Tips for Avoiding Unnecessary Rendering
and Reducing Render Time
Here are some suggestions to avoid rendering:
Â Edit the majority of your project using cuts only; add only transitions, effects, or filters
that can play back in real time or that are absolutely necessary in making decisions
about your first cut. Avoiding unnecessary effects and time-consuming rendering can
help you focus on your program’s overall pacing and structure. Once your first cut is
done, you can focus on applying effects like color correction and titles.
Â Use the Unlimited RT mode and dynamic real-time playback. For more information,
see Chapter 28, “
Using RT Extreme
,” on page 617.
Â If you use effects that need to be rendered, you can get a good idea of how the clip
looks by simply scrubbing through the clip in the Timeline or Canvas to view the
effect one frame at a time.
You can also choose Mark > Play > Every Frame (or press Option-\) to play through a
clip one frame at a time, not in real time, and get a slow-motion preview of how the
effect will look.
Â When you change the In and Out points of a clip with filters applied, you may need
to rerender the adjusted areas. To avoid constantly rerendering, you can place a clip
with its applied filters into a sequence and then edit that sequence into other
sequences. This is sometimes called nesting a sequence. Because you modify the
sequence In and Out points instead of the clip within the sequence, the render file
for the clip is maintained. For detailed information about nesting clips using the Nest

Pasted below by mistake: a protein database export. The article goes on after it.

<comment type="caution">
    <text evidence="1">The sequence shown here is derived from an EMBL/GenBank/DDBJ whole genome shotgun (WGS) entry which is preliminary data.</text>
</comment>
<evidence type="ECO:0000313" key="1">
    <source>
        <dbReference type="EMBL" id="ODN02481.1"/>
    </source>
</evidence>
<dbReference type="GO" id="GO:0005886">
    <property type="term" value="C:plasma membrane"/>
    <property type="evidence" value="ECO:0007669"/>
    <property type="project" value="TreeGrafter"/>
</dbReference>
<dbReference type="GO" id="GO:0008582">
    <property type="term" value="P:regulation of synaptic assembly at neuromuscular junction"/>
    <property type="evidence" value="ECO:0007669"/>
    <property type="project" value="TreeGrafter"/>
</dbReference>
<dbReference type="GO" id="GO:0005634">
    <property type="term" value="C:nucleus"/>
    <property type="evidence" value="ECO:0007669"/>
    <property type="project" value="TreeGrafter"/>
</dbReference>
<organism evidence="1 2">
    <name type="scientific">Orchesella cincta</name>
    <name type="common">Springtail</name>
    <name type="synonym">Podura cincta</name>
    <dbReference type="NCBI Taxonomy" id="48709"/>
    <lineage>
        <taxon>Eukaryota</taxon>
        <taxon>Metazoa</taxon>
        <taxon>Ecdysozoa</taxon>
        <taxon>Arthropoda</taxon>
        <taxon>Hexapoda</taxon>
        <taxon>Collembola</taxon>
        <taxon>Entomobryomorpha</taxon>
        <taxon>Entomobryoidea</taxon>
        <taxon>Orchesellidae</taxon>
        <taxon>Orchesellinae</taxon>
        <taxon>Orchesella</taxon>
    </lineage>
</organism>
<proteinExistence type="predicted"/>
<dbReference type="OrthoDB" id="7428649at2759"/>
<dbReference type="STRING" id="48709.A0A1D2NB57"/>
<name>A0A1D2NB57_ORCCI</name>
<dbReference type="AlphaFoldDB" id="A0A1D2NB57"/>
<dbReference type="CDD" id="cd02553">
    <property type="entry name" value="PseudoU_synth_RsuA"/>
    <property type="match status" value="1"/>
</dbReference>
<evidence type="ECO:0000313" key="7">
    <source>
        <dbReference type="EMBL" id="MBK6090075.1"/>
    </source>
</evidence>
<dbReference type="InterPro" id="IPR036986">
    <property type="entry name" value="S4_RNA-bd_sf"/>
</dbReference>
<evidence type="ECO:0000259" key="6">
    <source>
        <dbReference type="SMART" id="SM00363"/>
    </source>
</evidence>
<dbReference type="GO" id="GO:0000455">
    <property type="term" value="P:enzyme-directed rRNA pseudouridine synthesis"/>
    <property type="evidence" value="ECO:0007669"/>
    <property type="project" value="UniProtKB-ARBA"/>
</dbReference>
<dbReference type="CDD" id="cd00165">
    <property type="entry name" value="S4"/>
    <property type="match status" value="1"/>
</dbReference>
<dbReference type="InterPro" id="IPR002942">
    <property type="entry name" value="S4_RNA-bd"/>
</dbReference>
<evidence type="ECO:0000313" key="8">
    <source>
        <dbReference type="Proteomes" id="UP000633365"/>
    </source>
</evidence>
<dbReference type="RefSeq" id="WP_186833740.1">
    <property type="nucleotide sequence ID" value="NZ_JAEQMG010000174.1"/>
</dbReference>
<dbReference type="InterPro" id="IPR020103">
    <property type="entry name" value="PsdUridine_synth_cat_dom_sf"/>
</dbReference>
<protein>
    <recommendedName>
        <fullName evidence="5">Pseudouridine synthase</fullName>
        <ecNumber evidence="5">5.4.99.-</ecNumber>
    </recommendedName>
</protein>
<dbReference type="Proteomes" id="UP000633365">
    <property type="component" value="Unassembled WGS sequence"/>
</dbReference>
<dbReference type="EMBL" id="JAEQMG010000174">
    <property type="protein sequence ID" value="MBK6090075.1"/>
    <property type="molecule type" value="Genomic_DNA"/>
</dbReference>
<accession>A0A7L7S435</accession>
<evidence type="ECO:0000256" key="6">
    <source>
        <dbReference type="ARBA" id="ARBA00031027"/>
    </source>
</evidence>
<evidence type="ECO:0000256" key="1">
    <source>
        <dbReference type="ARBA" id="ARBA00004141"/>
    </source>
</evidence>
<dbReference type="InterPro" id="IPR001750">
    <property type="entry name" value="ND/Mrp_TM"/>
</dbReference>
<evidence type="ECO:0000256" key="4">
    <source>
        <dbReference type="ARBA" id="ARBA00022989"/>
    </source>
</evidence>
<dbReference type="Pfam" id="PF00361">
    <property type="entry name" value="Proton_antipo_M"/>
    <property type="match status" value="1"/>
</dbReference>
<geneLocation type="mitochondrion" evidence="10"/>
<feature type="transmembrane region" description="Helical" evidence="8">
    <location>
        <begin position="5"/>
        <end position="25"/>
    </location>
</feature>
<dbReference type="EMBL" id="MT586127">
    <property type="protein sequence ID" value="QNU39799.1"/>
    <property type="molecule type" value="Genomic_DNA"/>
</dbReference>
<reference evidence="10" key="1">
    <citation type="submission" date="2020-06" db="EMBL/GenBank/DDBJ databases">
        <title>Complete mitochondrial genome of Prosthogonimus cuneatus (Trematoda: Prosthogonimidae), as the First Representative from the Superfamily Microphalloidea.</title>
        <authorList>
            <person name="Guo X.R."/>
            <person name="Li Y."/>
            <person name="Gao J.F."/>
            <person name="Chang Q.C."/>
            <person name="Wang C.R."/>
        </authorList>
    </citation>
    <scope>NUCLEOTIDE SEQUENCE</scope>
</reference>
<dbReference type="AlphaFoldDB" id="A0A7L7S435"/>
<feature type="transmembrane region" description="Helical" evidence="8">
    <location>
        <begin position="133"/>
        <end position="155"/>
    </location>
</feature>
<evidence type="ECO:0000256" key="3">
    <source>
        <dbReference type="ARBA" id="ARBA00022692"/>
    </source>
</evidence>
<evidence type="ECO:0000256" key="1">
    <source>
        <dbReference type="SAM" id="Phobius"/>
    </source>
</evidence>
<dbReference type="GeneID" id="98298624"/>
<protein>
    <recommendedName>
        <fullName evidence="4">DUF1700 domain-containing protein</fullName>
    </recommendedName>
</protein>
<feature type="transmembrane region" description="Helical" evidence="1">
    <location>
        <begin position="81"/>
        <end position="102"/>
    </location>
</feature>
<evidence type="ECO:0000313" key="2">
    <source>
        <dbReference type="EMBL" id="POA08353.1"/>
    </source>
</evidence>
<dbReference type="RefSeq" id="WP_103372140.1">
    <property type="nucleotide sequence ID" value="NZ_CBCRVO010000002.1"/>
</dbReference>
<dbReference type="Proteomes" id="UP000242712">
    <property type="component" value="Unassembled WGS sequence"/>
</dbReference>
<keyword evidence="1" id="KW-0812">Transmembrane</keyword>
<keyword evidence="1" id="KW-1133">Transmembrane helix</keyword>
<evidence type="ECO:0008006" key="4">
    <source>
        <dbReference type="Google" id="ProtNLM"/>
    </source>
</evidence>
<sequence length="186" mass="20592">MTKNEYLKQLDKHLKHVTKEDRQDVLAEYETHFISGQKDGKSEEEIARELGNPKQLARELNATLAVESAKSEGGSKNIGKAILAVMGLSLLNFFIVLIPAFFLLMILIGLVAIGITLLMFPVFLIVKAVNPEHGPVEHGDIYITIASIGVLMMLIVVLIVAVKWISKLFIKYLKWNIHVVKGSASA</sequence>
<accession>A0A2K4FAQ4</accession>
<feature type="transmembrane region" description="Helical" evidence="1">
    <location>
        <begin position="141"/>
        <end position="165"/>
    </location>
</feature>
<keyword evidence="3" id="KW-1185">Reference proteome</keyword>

Items command, see Volume II, Chapter 23, “Sequence-to-Sequence Editing.”
Â Disable filters that require rendering when you don’t need to view the effects in
order to make decisions.
Â Disable the rendering and playback of filters, frame blending, and motion blur
individually, or disable these options collectively in the Render Control tab of the
Sequence Settings window. These options can be reenabled at any time.
Â Temporarily disable rendering of clips that cannot play back in real time. This allows
you to make changes to effects-intensive sequences without having to wait for
frames at the position of the playhead to render for display in the Viewer or Canvas.
For more information, see “
Temporarily Disabling Rendering
” on page 658.
Rendering and Video Processing Settings
Here are some tips for reducing the amount of time it takes to render your sequence:
Â Lower the frame rate and resolution of rendered effects in the Render Control tab of
the Sequence Settings window. This lowers the playback quality of those effects but
allows them to render substantially faster.
Â Disable certain render-intensive effects in your sequence, including filters, frame
blending, and motion blur. Using the options in the Render Control tab of the
Sequence Settings window, you can turn all such effects on and off in your sequence
without having to enable and disable each effect individually.
Â Test-render short sections to evaluate an effect, rather than the entire clip or
sequence. You can always begin rendering a clip and then stop the render midway.
Final Cut Pro preserves what was rendered, so you can see how it looks without
having to rerender the entire clip.
Â Render sequences while you take a break or do other work by turning on automatic
rendering in the General tab of the User Preferences window.
In this case, rendering time isn’t actually reduced, but you can make efficient use of your
time by turning your attention to other things as the computer renders your media. For
more information about the Auto Render option in the General tab of the User
Preferences window, see Volume IV, Chapter 23, “Choosing Settings and Preferences.”